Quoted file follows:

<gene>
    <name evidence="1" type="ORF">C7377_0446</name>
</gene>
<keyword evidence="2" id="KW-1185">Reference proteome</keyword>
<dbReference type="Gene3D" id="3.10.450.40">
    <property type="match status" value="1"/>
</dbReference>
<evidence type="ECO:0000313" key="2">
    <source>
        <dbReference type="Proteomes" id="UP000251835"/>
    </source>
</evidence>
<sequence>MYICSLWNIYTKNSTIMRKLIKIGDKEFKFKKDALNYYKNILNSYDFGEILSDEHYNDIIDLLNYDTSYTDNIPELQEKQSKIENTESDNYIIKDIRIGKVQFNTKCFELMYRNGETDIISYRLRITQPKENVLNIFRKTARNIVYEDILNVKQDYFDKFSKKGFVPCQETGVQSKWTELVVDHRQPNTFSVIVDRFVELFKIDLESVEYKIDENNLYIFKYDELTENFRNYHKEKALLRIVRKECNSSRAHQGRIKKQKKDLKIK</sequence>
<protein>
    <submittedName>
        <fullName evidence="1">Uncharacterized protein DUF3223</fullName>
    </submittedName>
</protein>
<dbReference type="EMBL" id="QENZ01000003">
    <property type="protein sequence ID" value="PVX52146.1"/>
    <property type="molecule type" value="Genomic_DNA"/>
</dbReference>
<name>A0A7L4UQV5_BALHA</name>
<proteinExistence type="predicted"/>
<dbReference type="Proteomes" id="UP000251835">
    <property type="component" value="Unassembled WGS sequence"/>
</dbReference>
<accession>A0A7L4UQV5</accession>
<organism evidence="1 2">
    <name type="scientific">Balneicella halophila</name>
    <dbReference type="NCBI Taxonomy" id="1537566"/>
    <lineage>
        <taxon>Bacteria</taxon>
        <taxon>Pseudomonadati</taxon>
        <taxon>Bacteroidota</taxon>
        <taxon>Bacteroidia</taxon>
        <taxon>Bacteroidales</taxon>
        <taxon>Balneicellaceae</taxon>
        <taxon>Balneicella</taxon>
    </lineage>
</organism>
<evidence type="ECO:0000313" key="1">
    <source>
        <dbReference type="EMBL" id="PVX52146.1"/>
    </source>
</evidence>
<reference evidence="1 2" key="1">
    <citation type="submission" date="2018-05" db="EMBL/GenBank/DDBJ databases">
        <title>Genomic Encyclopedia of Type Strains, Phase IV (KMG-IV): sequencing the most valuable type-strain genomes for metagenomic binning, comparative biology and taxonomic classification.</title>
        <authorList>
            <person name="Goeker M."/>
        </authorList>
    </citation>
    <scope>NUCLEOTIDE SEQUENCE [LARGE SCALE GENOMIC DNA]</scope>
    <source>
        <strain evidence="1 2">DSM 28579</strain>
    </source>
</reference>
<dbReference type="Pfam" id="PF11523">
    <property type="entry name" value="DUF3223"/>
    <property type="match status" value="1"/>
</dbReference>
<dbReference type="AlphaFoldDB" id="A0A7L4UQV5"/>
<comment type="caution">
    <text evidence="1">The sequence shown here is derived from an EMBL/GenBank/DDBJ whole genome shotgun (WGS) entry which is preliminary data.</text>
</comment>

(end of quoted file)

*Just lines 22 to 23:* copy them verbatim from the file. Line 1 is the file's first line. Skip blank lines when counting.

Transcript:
</dbReference>
<name>A0A7L4UQV5_BALHA</name>